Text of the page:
[00:20:21] So I don’t think they’ve actually delivered on what they’ve promised to rural America.
[00:20:29] Hillari Lombard: [00:20:29] well. And how many presidents is it going to take to get rural America? Some fucking broadband, like every year it’s we’re going to get him some internet and I’m like okay. Let’s see it. Let’s just get them the internet. And it’s Oh,
[00:20:40] Ross Benes: [00:20:40] And that’s yeah. So in Nebraska, we’re Republican dominated through and through from our Congress reps to the governor, Lieutenant, governor two-thirds of the legislature the mayor of Omaha, basically all the state constitutional officers, attorney general auditor, everyone. And they don’t get shit for broadband. They’ll talk about it. But yeah, I go to my sister’s farmhouse out in the country and I still have to try to use my multiple data. And that’s a, that’s an issue that they failed them on and they’ve had uniformed control of our state for a long time that they could have done something about it, but they go, they don’t want to irritate their corporate backers and telecoms don’t want to work with rural areas because there’s no profit incentive. When you have few customers, you need a government driven mandate to go out there because it’s going to cost more than it’s. Then you’re going to get in revenue and that’s why services like the post office are fantastic for real America.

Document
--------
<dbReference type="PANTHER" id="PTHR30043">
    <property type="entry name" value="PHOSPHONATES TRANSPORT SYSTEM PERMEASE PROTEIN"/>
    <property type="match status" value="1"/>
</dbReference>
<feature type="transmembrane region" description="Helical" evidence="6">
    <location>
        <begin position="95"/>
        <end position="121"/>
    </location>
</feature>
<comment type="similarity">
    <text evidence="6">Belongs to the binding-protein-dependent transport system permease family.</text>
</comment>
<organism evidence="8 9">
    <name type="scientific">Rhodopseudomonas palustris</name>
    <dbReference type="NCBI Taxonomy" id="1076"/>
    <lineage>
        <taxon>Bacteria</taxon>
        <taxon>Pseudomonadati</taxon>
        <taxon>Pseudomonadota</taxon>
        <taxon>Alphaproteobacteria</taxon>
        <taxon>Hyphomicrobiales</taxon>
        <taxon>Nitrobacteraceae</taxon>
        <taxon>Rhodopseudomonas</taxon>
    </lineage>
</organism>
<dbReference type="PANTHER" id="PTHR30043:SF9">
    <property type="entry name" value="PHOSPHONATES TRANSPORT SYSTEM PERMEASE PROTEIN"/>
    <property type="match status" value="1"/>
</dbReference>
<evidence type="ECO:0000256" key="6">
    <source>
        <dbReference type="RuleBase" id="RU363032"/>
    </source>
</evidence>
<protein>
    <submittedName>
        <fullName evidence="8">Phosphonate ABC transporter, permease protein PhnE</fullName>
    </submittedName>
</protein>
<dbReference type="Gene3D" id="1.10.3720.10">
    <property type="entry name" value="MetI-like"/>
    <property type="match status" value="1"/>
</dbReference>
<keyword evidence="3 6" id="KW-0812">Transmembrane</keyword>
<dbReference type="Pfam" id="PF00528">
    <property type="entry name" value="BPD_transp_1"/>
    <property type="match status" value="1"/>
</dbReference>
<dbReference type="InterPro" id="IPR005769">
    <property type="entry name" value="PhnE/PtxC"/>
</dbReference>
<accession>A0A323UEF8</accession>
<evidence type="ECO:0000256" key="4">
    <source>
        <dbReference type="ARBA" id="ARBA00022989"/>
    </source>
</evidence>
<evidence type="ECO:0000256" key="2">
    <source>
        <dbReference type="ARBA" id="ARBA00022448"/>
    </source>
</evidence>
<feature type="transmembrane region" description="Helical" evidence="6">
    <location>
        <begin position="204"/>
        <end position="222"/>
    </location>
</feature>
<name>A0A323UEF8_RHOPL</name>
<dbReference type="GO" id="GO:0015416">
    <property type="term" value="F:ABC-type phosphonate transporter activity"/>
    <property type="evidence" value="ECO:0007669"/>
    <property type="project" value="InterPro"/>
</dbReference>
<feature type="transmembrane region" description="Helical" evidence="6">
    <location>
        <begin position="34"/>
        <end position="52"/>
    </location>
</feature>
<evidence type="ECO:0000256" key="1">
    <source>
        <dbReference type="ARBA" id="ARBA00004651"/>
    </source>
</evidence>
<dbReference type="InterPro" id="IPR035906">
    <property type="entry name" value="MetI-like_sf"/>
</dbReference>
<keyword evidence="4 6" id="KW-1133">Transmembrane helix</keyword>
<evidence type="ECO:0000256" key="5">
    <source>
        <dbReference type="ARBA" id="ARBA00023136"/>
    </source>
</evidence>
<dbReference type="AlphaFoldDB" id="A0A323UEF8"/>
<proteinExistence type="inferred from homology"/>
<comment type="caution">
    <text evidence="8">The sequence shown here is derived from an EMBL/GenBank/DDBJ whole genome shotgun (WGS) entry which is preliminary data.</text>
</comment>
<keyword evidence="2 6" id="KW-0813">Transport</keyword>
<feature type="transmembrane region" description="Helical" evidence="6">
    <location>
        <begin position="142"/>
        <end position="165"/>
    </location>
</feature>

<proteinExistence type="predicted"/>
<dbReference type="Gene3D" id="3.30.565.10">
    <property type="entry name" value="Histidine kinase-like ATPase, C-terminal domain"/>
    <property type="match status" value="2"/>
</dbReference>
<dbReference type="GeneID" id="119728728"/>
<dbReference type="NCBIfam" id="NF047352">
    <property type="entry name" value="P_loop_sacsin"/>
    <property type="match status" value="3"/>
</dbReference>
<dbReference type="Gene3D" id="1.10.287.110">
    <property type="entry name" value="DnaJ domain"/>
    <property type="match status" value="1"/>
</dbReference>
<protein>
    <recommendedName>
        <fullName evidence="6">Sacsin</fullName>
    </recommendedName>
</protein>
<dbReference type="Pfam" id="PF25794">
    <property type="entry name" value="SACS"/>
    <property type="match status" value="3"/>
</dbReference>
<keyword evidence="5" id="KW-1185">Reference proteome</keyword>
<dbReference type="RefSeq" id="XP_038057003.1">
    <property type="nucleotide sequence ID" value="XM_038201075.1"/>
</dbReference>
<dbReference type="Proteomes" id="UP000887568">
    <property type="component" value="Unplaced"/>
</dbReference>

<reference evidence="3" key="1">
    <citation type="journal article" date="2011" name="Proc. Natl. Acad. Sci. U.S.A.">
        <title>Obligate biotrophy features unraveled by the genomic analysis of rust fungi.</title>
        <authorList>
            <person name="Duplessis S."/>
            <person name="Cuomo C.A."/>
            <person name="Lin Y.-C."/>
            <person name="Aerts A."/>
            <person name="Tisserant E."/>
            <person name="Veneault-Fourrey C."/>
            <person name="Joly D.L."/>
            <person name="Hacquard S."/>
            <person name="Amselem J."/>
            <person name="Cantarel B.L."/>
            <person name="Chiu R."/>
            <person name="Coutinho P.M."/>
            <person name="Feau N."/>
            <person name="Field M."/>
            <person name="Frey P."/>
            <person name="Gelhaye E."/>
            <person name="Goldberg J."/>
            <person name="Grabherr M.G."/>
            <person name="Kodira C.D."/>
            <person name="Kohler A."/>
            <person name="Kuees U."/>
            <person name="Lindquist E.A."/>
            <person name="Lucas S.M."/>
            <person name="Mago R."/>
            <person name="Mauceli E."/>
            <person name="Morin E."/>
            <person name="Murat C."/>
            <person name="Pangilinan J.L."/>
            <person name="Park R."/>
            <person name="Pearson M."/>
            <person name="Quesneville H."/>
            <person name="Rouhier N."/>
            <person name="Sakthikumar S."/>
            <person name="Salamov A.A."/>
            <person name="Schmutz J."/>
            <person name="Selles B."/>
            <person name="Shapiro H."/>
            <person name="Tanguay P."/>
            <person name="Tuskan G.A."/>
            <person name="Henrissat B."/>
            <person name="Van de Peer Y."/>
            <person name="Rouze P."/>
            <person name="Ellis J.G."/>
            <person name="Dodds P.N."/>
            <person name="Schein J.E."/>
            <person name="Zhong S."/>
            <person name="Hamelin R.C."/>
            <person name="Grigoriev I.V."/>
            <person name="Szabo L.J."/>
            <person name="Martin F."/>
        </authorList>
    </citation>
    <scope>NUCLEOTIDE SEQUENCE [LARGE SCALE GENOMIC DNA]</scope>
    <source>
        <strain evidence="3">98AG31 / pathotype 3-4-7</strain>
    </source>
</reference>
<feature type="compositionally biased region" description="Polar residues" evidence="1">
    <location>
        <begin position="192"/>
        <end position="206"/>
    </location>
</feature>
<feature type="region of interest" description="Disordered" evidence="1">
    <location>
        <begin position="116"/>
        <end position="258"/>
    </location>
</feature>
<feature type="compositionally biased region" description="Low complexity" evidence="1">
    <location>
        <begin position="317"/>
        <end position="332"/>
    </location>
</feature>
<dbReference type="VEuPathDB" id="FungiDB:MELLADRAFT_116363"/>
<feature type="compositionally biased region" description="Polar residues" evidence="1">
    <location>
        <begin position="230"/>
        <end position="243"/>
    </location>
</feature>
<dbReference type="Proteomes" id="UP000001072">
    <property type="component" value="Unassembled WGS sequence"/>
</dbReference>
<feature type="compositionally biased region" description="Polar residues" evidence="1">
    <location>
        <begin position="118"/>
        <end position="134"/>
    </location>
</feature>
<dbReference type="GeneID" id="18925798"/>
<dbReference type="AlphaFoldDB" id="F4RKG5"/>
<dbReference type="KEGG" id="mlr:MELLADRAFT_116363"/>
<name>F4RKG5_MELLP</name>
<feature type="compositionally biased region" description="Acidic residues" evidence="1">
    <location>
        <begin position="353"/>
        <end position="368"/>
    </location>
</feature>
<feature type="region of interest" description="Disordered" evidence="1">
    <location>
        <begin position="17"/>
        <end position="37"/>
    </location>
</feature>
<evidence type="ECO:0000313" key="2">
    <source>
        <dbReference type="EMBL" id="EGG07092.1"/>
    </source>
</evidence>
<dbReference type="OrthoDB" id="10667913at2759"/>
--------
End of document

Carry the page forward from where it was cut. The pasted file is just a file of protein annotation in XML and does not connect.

[00:21:35] Hillari Lombard: [00:21:35] Yeah. Yeah. So I guess, okay, so then counterpoint, do you think that Democrats are serving rural America?
[00:21:43] Ross Benes: [00:21:43] Not really, but they haven’t had as much of a chance lately either because they’re not elected in rural areas. So I wouldn’t blame Democrats right now for not serving rural America that great because rural America is not, they’re not representing rural America. If all the Democrats in the house are in urban areas they don’t have as much incentive to talk about rural areas because that’s not their district. They just don’t have the representation there. I think if they could be more competitive, they would have a chance to, and maybe they’d be able to afford it Republicans too, because Republicans would have to moderate their stances because they’d be fearful of losing an election, but when they’re not afraid of losing anything and they can just do what their national party wants, regardless of whether that actually aligns with local voters in a rural area
[00:22:31]Hillari Lombard: [00:22:31] What would it take to make Democrats more competitive?
[00:22:35] Ross Benes: [00:22:35] yeah, that’s a tough question. I know. I wish I had a one line answer that cause I could be like rich and sell 8 million copies of this book. Yeah. But I don’t, I’m better at just saying here’s the problem. Here’s how it happened. The solution is much more difficult. Just being honest with you.
[00:22:50]I do believe they’re going to have to try to find a way to make. Everything less nationalized, like Ben Nelson won in Nebraska, he was able to make the more about local issues and you see some Democrats do that in swing districts like Connor lamb for instance but it hasn’t been, something had been able to replicate and it’s tough because their opponents will try to drag it into a national context. National democratic party carries a lot of baggage from rural areas. And our news sources are, very nationalized, especially Facebook pages. They have an uphill battle, but they need to talk as much as they can about issues affecting that district. Instead of these big, broad culture war things we’ll help them win in urban areas and may they, Democrats may even win over time, but they’re not winning rural districts.